Mobility, Inequality, and Beliefs About Distribution and Redistribution

Source: George Wilson, Vincent Roscigno, Carsten Sauer, Nick Petersen, Social Forces, Advance Access, May 10, 2021
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From the abstract:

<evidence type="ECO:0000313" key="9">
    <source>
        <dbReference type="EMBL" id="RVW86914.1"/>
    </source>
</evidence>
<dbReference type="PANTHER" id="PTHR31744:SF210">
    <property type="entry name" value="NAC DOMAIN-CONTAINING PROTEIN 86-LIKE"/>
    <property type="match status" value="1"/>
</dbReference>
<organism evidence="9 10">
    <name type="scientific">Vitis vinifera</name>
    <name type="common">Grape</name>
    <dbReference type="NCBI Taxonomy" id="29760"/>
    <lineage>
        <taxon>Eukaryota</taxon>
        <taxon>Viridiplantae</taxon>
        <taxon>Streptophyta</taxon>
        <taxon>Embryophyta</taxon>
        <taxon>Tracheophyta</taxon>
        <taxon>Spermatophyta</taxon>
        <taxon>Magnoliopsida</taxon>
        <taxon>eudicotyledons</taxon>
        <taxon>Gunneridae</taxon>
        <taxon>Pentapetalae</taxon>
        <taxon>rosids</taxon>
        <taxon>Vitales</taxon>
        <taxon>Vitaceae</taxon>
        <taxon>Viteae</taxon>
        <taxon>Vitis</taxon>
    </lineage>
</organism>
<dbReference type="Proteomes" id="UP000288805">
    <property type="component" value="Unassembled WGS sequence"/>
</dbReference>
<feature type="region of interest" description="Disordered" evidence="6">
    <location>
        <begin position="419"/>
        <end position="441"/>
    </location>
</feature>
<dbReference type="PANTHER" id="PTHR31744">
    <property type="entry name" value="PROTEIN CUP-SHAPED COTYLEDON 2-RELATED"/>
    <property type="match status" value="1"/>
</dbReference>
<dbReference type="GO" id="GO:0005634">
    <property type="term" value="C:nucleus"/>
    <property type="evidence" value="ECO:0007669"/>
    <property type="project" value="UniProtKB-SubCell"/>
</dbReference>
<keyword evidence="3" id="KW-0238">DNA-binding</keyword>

Classic theory has long been interested in mobility, but with limited attention to the implications of intergenerational movement for inequality-specific beliefs. In this article, we introduce a dynamic conception and modeling of the impact of intergenerational occupational mobility on inequality orientations generally and distributive and redistributive beliefs in particular. The diagonal models we employ using 2008–2010 General Social Survey samples—modeling that considers intergenerational occupational origin and destination, and that is replicated on a larger sample across three waves of the GSS—reveal strong conservatizing effects of mobility overall. Those who occupationally fall relative to their parents, although somewhat more progressive by virtue of the downward mobility experience, tend to cling more so to the conservative beliefs characteristic of their higher status origins. Those experiencing mobility gains, in contrast, usually adopt the more conservative orientations of those who they are now surrounded by and in ways that legitimize individual efforts. These patterns are notably pronounced compared to other aspects of one’s job, political affiliation, and status-related attributes; are somewhat stronger among men than women; and differ significantly for Blacks. We elaborate and conclude by highlighting the need for a mobility-centered corrective to sociological understandings of inequality beliefs and how workplace-related experiences in particular shape ideological leanings.